All charges were under Section 376B of the Penal Code for committing incest which carries a maximum penalty of 20 years imprisonment and liable to whipping.

August 20, 2010

Mercedes-Benz Malaysia Apprentice Training Centre (ATC)

Latest batch of Mechatronics apprentices graduate from Mercedes-Benz Training Centre

by suzhen
Friday, July 30th, 2010

ATC graduates fulfill the need for specially-trained technicians to oversee
every aspect of Mercedes-Benz vehicles

Mercedes-Benz Malaysia Apprentice Training Centre (ATC) honoured its fifth batch of Mercedes-Benz Automotive Mechatronics graduates in a ceremony at The Saujana Kuala Lumpur recently

The 25 apprentices who successfully completed the three-year Mercedes-Benz Automotive Mechatronics Programme represent a select group of highly skilled individuals who have been trained in complex areas involving Mercedes-Benz vehicles.

ATC graduates fulfill this need for specially-trained technicians to oversee and ensure that every aspect of its vehicle from its intricate electronics, safety to performance standards and play a vital role in the company's customer service set-up, ensuring Mercedes-Benz standards are maintained at all times and customers continue to enjoy the Mercedes-Benz experience.

The highly-trained ATC graduates will be based at selected Mercedes-Benz Malaysia dealerships nationwide, ensuring the company's dealers' network is equipped with the necessary resources to provide customers the best service for their vehicles. 

August 19, 2010

Truly Asia : Malaysia

Multiculturalism has not only made Malaysia a gastronomical paradise, it has also made Malaysia home to hundreds of colourful festivals. It's no wonder that we love celebrating and socialising. As a people, Malaysians are very laid back, warm and friendly.

Geographically, Malaysia is as diverse as its culture. There are two parts to the country, 11 states in the peninsula of Malaysia and two states on the northern part of Borneo. Cool hideaways are found in the highlands that roll down to warm, sandy beaches and rich, humid mangroves.

One of Malaysia's key attractions is its extreme contrasts. Towering skyscrapers look down upon wooden houses built on stilts, and five-star hotels sit several metres away from ancient reefs.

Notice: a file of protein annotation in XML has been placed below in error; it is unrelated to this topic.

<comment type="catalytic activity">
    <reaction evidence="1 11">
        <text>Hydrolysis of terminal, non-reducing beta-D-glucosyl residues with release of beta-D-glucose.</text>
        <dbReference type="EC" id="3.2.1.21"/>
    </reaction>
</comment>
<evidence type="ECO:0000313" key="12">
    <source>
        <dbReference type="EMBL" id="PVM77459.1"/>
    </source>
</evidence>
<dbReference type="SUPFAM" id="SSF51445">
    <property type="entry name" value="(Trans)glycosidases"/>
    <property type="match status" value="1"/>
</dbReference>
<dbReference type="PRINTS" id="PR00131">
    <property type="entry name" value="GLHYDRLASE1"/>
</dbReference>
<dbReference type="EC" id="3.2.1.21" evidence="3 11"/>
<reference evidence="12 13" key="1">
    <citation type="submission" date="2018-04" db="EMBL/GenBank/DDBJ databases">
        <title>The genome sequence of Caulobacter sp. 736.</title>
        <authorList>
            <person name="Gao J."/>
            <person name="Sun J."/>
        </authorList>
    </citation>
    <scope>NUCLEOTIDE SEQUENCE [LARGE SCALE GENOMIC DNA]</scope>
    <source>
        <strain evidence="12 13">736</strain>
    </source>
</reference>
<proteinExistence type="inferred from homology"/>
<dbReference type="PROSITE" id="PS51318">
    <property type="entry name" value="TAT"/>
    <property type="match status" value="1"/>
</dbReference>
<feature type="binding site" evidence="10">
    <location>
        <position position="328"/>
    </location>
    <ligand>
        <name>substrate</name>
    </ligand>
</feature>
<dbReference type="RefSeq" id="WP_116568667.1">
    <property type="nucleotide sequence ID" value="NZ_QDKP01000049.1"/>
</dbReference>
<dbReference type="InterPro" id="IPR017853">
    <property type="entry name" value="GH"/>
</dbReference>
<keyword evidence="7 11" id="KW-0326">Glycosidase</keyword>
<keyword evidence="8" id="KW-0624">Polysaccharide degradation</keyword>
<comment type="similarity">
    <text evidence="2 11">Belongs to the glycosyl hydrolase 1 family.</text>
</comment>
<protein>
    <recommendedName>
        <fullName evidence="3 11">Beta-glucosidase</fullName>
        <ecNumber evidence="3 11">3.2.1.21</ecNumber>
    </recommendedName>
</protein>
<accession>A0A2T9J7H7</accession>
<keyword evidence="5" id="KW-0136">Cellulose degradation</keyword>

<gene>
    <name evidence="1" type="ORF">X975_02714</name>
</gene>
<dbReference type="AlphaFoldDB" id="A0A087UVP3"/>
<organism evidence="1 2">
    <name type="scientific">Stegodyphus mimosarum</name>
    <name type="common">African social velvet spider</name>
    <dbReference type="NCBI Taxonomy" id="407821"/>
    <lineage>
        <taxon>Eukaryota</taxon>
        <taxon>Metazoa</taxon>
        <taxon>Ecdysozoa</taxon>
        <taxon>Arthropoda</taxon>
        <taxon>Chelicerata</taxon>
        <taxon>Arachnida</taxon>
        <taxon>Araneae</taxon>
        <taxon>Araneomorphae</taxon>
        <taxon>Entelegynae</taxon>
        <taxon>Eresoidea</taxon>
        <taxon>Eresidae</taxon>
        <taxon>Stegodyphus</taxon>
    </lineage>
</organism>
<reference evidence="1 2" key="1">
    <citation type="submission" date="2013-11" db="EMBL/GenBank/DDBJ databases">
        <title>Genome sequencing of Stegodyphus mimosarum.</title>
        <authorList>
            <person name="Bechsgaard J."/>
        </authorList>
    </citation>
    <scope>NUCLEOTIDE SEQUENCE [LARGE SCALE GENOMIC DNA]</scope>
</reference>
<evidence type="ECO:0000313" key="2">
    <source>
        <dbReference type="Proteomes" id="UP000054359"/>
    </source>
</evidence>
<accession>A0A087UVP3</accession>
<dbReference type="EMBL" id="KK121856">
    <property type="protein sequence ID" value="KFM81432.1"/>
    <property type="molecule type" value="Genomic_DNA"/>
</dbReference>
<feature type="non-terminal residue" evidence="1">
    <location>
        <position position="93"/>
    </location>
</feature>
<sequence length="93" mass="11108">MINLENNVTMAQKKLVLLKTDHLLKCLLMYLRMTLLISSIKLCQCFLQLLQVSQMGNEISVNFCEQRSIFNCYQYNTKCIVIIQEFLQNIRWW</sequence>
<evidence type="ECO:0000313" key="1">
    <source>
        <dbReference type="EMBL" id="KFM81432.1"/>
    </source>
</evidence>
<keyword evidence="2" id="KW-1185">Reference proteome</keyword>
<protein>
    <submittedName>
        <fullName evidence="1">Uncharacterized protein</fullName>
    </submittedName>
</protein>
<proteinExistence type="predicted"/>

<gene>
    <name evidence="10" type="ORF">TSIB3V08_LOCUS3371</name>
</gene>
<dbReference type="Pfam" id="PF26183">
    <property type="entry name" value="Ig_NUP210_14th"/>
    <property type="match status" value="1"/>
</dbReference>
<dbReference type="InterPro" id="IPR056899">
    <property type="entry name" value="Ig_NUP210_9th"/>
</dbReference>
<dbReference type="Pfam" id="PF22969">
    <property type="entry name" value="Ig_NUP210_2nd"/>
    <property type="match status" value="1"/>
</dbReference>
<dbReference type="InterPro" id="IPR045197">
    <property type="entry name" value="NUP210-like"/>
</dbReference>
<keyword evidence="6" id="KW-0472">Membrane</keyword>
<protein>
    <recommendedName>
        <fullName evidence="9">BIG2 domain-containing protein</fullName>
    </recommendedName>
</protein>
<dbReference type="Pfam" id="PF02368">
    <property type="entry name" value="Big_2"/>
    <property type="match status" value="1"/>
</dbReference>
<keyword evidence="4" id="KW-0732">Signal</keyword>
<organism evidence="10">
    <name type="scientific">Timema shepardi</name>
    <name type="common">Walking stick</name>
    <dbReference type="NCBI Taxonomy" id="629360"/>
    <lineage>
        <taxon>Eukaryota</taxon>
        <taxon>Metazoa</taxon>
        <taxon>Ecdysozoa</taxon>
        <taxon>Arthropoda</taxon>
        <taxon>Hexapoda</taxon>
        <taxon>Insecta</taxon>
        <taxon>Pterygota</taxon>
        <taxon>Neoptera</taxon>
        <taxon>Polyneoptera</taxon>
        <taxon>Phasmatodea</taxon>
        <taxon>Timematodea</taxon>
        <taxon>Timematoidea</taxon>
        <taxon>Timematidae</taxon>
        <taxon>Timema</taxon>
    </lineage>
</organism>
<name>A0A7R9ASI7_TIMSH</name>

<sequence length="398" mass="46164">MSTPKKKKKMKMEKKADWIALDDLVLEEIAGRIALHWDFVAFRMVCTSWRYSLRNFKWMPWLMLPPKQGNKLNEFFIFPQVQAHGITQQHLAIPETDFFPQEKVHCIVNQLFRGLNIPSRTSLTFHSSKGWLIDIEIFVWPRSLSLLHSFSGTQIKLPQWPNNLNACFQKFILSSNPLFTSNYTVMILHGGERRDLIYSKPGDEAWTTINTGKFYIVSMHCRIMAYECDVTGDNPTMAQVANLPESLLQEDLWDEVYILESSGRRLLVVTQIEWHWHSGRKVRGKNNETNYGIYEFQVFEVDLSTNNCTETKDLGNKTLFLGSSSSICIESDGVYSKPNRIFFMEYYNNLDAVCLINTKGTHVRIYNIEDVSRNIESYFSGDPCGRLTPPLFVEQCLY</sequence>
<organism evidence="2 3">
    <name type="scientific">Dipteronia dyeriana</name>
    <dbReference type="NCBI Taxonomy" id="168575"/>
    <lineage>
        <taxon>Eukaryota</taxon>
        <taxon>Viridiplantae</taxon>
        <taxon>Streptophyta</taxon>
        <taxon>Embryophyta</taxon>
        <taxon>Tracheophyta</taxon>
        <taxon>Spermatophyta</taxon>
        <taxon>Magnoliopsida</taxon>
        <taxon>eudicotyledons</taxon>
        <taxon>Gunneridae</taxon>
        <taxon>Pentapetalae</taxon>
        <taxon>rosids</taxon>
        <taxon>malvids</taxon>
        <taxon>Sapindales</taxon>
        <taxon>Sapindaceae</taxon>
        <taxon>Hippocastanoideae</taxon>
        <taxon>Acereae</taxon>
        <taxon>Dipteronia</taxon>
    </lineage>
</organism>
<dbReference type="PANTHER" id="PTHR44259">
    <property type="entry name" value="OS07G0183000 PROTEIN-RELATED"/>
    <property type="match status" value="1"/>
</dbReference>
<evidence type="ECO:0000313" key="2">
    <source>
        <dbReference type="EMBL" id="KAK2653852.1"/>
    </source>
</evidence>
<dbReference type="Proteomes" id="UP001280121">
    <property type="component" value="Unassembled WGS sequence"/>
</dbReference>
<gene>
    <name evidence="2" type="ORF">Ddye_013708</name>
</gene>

For the perfect holiday full of surprises, eclectic cultures and natural wonders, the time is now, the place is Malaysia.

* Further information



Royal Custom Museum - Kelantan

Light House during the Colonial times still stands today
Light House at Bukit Melawati

Bikes on the Wall Berlin Germany

Pick a bike on the wall

A bike shop in Berlin, Germany.
(Xinhua/Reuters Photo)

Editor: Fang Yang

August 18, 2010

Nick Vujicic No Arms No Legs No Worries !


harrish0789 | March 12, 2010

August 17, 2010

Malaysia Fisherman Indonesia Officer kidnapped Riau Flag Batam Release Burn Work Together

7 fishermen kidnapped in Riau

By Jassmine Shadiqe and Ahmad Othman

KOTA TINGGI: Seven fishermen are believed to have been kidnapped by a group of Indonesian Fisheries Department officers on Friday, about four nautical miles off Tanjung Punggai, in Pengerang, near here.

In the 9.45pm incident, which happened in Malaysian waters, 15 fishermen in five boats were stopped by several men who were in a boat painted with "Perikanan" (fisheries) on its side.

Three of the men, wearing Indonesian Fisheries Department uniform, boarded the fishermen's boats and forced them to follow them into Indonesian waters, about 14 nautical miles away near the republic's Batam island.

At 10.40pm, members of the Southern Region Marine police spotted the five boats and the Indonesian boat and instructed them to stop.

The Indonesian boat, however, sped off into Indonesian waters with seven of the 15 men on board.

Three of the Indonesians who were on board the fishermen's boat were stranded. The marine police detained the Indonesians.

Kota Tinggi police chief Superintendent Osman Sebot said the case has been classified as kidnapping.

The seven abducted men have been identified as Boh Kee Soo, 63; Chong Ah Choi, 58; Roszaidi Akub, 29; Faisal Mohamad, 39; Ghazali Wahab, 41; Lim Kok Guan, 32; and Mulimin Mahmid, 53.

"We are now increasing our efforts to locate and bring our fishermen back to safety. We are using diplomatic channels to ensure their release," said Osman.

Check on the three Indonesians in police custody, aged between 26 and 41, indicated that they were genuine Fisheries Department enforcement officers. They have been remanded until Wednesday to facilitate investigations.

Pengerang Fishermen Association chairman Abu Bakar Mohammad said the fishermen were in Malaysian waters and the Indonesians had encroached on Malaysian waters.

He also claimed that there had been cases in the past where the Indonesian Fisheries Department had demanded a ransom for the return of fishermen who had encroached on their waters.